Are There Errors in Your DNA?

      Alvin H. Danenberg, DDS     April 18, 2016  


 
 
     
 

errors in your DNA?Have you heard about SNPs (pronounced “snips”)? So many people are talking about them. Some people are obsessed with finding out if they’ve got them. So, what are SNPs?

 

SNPs are Single Nucleotide Polymorphisms. They actually are tiny errors within the coding of our cellular DNA. Here is how they may develop.

 

When cells grow, they divide into two new cells. Just before their division, their DNA also duplicates and divides. Sometimes there could be an error in a tiny section in the DNA when they divide. Think of this coding error like a “typo” in a document that gets copied and duplicated over and over again. Genetically, this error in DNA gets duplicated as the cell continues to grow and divide.

 

Interestingly, SNPs are very common. We all have SNPs. In fact, there are roughly 10 million SNPs in each person’s total DNA makeup. While many people are concerned if they have various SNPs, the far majority of us do not need to fret because most SNPs have no effect on our health or development.

 

However, some of these distinct copying errors may affect an individual’s response to certain drugs and environmental factors. Some of these SNPs also could increase the risk of developing specific diseases. It is noteworthy that there is new research that may allow medicine to repair specific harmful SNPs in the future. However, this technology has not been perfected to date.

 

There also has been some research suggesting that there are SNPs that could increase the risk of gum disease.

 

So, what’s a person to do?

 

Two important questions you need answered:

  • Do you need to know if you have specific SNPs?
  • If you did in fact have potentially damaging SNPs, does it matter?

 

In my opinion, it is not critical to know if you have SNPs since there are no specific treatments to repair them. Also, if you had SNPs, the effects of SNPs could actually be controlled about 90% of the time by manipulating the environment through changes in diet and lifestyle.

 

Science today supports the power of controlling our environment. It is possible to protect yourself from potential harm related to SNPs by eating a nutrient-dense, anti-inflammatory diet. A Paleo-type diet fits the bill by eating real foods and avoiding processed foods. Also, living a primal lifestyle that incorporates restorative sleep, efficient exercise, and reduction of all forms of chronic stress could offset the potential problems from SNPs.

 

Still, if there were more serious issues that you could not control by changing your environment, then a functional medicine practitioner might be able to recommend genetic testing and recommend specific supplements to improve your health.

 

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4 Ways to Improve Our Genes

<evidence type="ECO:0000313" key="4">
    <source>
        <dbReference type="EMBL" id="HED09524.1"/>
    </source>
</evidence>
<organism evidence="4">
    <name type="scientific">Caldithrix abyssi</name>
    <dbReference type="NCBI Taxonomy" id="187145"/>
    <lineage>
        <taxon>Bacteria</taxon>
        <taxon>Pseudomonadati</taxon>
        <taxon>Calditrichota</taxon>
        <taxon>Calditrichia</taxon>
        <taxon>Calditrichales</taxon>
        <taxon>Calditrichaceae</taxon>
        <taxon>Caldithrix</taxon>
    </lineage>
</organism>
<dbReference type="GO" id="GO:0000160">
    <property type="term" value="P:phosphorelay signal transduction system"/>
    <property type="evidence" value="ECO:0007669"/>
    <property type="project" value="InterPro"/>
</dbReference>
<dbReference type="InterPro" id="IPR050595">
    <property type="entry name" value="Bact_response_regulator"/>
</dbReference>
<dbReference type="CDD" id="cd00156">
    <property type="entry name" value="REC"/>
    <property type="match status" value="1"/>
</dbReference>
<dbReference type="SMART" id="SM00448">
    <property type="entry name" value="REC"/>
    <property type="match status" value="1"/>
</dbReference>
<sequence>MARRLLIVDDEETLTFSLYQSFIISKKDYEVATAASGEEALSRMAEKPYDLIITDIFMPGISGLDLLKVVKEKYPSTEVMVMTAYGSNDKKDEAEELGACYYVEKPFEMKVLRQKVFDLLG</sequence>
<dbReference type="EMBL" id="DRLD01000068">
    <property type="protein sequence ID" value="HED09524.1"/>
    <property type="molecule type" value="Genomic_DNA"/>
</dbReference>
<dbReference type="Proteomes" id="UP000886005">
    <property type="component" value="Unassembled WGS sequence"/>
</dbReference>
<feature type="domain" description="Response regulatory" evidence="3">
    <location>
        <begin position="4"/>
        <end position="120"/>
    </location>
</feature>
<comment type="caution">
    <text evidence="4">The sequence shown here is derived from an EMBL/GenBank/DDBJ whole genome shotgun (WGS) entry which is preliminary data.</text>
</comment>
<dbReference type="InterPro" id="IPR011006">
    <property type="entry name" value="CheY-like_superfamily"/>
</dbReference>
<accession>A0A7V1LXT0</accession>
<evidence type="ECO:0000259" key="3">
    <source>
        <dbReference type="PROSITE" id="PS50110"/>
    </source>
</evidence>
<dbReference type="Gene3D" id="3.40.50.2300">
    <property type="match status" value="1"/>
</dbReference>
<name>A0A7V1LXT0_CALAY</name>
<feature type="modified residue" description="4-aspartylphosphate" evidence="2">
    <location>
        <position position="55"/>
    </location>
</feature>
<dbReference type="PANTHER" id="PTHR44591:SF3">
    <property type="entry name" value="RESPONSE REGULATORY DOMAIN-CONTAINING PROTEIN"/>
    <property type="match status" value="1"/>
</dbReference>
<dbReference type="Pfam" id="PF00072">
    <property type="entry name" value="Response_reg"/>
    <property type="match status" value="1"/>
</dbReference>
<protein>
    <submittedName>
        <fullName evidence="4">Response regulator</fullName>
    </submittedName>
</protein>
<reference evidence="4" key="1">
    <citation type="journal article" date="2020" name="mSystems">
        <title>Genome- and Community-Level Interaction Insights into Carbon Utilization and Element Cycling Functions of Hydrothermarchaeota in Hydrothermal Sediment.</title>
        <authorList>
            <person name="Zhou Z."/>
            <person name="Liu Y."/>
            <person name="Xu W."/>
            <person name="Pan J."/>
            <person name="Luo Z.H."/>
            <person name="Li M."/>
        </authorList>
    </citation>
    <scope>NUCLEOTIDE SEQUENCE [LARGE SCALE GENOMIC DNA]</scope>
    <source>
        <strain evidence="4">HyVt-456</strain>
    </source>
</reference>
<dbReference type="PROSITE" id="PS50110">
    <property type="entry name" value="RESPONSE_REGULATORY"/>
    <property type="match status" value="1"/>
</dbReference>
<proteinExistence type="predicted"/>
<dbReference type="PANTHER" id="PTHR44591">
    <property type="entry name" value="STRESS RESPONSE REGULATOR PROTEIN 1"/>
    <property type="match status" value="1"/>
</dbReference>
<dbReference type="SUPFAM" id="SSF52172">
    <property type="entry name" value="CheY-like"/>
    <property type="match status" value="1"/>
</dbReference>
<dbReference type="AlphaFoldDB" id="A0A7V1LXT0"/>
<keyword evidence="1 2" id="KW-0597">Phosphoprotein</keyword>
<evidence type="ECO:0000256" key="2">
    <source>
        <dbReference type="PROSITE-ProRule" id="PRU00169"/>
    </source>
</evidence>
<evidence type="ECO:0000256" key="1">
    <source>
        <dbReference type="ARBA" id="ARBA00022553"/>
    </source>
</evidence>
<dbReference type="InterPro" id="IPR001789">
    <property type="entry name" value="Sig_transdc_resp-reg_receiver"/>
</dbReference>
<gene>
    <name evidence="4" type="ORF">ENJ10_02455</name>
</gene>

Alvin H. Danenberg, DDS       December 14, 2015

 

Human GenesCurrent research suggests we are made up of approximately 19,000 genes. They hold the architectural and manufacturing plans that perform all of our body’s functions. Can they malfunction? Can they be manipulated? Are there ways to improve our genes?

 

Many of our genes might have slight variations in their complex building blocks. The technical term is single nucleotide polymorthism (SNP). In each of us, there may be as many as 10 million of these genetic variations in or between our genes. Some are more significant than others. SNPs even have been associated with periodontitis. (Here and Here)

 

So, does that matter or not?

 

Many of us have heard about these SNPs (pronounced SNIPS) and want to check out our bodies to see if we are plagued with these “deformities”. Many of us are running all kinds of tests from various labs to find out if we have “damaged” genes in our bodies and where these genes are located. Then, after we find out all our genetic variations, we go off half-crazed and find 20 or 30 supplements that claim to fix each one. We are a society that wants pills to fix problems.

 

Again, does that matter?

 

The truth is that all of those supplements may interfere with one another and won’t take care of the “problem”. What’s more important is that it is rarely necessary to fix all of these potential “problems” because they are not real problems. SNPs usually create problems only when their genes become overworked or overburdened.

 

So, what really matters? What is really affecting our genes?

 

I have written about the 4 pillars of health:

  • Nutrient-dense, anti-inflammatory foods
  • Efficient exercise
  • Restorative sleep
  • Reduction of stressors

 

It seems that taking steps to optimize these four pillars will improve the function of our genes – even the ones that may contain SNPs.

 

Are there SNPs in your genetic makeup? If you are concerned about them, the first (and maybe most important) thing you could do is to be sure that your personal four pillars of health are strong. This will support and improve the healthy function of all your genes.